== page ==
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Recognizing a character out of its usual sequence is hard even for native speakers. I remember when I took a character test, for the longest time I couldn't come up with a pronunciation for 蛤 (to make matters worse, it was 2x2 inches big). Eventually I settled on gě, which is close to one of the dictionary pronunciations gé. When I reported back, imron reminded me it's há in 蛤蟆功 from Jin Yong's most famous book...

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You probably haven't met 蛤蜊 (clam, gélí in dictionary, gěli where I come from) my childhood delicacy. We ate 田鸡 (edible frog) too but never 蛤蟆 (toad). Obviously 蛤蟆 is the more common word containing this character but for some reason it never entered my mind while I stared at the out of proportion

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I may have encountered a different variety of 蛤蜊 from you, on my plate. Another variety of character I've encountered on my bookshelf is 蛤蚌.

 

On 1/27/2022 at 4:41 AM, Publius said:

while I stared at the out of proportion

I will very occasionally see an English word like "here" and think - that can't be spelled right. Particularly if the word is just standing on its own.

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On 1/27/2022 at 4:25 PM, realmayo said:

I will very occasionally see an English word like "here" and think - that can't be spelled right. Particularly if the word is just standing on its own.

 

Yeah. It could be misspelled "hare".

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Yeah, language learning is fun.

I was baffled by the Japanese names for hydrogen (水素) and oxygen (酸素) until I learned they were borrowed from German, Wasserstoff 'water stuff' and Sauerstoff 'sour stuff' respectively. :D

 

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  • 6 months later...

I am disappointed with my reading speed. It seems to hover around 50 CPM. Probably because as I get more advanced, I tackle more difficult topics (?)

 

I just tested myself on the subtibles of this video (subs in attachment). According to CTA, I should be familiar with 97% of the words.

Still, it took me just over an hour to read those 3209 characters (~2000 words).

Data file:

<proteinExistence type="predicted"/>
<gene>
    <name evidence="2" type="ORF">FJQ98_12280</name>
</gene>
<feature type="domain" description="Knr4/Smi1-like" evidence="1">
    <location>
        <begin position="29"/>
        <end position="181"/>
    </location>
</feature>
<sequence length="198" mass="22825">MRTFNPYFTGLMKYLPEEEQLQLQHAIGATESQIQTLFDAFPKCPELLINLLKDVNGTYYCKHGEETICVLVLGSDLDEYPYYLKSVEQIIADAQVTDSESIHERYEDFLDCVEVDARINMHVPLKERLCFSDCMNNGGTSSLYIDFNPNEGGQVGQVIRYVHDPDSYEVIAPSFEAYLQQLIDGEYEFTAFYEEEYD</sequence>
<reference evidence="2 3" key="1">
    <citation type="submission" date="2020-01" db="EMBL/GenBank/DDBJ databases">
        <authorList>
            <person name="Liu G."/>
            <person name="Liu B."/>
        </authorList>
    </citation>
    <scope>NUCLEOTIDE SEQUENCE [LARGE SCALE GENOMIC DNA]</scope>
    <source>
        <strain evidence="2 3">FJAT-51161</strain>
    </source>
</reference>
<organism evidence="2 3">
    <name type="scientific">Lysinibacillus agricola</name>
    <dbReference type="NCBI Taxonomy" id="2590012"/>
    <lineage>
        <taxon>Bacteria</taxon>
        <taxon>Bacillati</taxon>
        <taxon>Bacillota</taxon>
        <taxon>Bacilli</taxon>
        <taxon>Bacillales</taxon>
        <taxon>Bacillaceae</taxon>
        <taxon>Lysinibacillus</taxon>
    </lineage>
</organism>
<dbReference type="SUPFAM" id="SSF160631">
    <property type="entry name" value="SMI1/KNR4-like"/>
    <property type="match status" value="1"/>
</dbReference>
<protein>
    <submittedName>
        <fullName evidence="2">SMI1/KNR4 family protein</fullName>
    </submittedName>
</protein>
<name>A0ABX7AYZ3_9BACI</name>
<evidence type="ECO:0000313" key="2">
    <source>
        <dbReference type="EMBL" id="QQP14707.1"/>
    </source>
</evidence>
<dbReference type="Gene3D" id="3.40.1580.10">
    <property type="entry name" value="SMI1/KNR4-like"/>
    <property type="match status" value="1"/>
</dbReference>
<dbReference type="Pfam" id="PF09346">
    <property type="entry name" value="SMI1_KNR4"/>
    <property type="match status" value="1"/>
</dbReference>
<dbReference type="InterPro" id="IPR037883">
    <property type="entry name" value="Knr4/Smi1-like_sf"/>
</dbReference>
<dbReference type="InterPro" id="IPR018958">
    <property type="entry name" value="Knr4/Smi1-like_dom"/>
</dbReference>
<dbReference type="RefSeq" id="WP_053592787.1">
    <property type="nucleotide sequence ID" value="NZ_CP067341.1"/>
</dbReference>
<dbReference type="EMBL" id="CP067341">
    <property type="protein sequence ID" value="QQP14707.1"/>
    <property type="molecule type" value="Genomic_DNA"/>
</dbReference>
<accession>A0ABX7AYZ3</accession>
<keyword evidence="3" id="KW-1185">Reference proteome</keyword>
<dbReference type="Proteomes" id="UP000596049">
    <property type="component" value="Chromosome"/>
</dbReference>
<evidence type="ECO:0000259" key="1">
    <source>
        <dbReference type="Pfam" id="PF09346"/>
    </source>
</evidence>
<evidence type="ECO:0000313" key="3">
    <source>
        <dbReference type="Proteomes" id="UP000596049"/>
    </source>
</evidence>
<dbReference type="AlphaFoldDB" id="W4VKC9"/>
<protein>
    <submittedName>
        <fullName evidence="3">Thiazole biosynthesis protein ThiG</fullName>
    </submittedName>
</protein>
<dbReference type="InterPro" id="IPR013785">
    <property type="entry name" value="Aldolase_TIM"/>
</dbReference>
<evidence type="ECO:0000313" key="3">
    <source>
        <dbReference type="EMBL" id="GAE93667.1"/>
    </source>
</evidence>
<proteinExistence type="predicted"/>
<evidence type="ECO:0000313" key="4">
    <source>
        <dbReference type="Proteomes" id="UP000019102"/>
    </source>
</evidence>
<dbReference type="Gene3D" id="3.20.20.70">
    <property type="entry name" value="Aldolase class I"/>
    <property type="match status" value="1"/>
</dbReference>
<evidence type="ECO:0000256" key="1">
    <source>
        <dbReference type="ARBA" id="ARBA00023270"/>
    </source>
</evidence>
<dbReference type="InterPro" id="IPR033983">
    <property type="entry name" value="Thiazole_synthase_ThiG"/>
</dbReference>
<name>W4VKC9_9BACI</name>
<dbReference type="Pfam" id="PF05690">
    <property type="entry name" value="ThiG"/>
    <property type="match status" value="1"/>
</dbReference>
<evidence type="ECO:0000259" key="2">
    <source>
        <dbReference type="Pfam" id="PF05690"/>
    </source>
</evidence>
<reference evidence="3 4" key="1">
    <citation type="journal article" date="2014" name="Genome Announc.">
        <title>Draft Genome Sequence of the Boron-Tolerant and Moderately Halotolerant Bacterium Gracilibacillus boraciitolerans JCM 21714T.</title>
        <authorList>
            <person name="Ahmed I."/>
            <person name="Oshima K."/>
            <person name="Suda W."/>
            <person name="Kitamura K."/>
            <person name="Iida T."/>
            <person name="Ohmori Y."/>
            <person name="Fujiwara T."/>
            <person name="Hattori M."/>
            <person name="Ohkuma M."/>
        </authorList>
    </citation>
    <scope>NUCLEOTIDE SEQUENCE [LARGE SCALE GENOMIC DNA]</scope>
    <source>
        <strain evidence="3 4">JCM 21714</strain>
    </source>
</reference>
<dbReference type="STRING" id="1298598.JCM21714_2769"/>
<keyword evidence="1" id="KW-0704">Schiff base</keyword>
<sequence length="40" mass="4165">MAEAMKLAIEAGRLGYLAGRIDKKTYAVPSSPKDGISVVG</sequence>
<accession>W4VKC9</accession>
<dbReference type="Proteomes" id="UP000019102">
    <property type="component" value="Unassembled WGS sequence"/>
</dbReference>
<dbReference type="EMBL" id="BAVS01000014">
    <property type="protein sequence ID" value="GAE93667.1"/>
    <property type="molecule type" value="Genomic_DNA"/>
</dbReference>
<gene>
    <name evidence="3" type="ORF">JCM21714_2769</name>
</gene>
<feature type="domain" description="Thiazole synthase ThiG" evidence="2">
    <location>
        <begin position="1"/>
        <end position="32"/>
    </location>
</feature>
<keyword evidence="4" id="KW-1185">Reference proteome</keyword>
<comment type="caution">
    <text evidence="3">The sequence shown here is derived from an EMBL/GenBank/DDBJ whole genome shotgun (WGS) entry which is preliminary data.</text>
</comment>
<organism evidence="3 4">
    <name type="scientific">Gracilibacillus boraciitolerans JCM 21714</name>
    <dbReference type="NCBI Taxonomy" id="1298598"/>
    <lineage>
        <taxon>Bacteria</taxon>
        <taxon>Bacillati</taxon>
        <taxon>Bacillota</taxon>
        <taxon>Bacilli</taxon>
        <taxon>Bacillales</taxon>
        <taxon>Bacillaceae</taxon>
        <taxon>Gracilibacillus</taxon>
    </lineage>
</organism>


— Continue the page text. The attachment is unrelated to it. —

https://www.youtube.com/watch?v=XdBCgsPAfds&ab_channel=大康有话说

 

I did look up words I did not know...

ChineseText-Part.txt

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On 8/6/2022 at 11:50 AM, Jan Finster said:

I am disappointed with my reading speed.

Don't be disappointed! Reading speed comes with time and practice. 

 

I only really felt my reading speed improve after at least 18 months of reading every single day. Prior to that, I read books like snail pace. 3,000 characters use to take me 30-45 min to finish (with pop-up dictionary and looking up all unknown words). Sometimes it could take more than 45mins, it depends on the context, writing style, my mood, my concentrations....and many other factors.

 

Even now, I don't read that fast, it's just much better than before. Of course, it hugly depends on the type of content.

 

CTA may tell you that you know the words, but your brain may still require a bit of time to recall it and bring it to the forefront. This takes a long long long time to improve.

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On 8/6/2022 at 11:50 AM, Jan Finster said:

Probably because as I get more advanced, I tackle more difficult topics

 

Paul Nation believes that if you want to make an active effort to improve fluency (so, here, reading speed), you should only use familiar material. (And it should also be meaning-based, you should train under time pressure, and do plenty of it.)

 

It used to be really hard to get hold of reasonably long but fairly easy texts in Chinese, outside listening comprehension textbooks. But @MoonIvy's site looks like it provides a solution.

 

On 8/6/2022 at 11:50 AM, Jan Finster said:

According to CTA, I should be familiar with 97% of the words

 

You could try opening up a short portion of such a text in CTA, which shows e.g. 97% known words, and read the text within the CTA programme, changing the status of any 'known' words to 'unknown' if you don't understand them, and vice versa. Then at the end of the text, see what the % known figure is: if it is now below 97% then that suggests CTA is too optimistic, and you perhaps need to find easier texts.

 

 

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Those are great comments.

 

On 8/7/2022 at 10:58 AM, realmayo said:

But @MoonIvy's site looks like it provides a solution

Those webnovels are really not intersting to me.

 

I guess I will read 20-30 of that Yotuber's political talks and then I should be more familiar with the vocab.

 

On 8/7/2022 at 10:58 AM, realmayo said: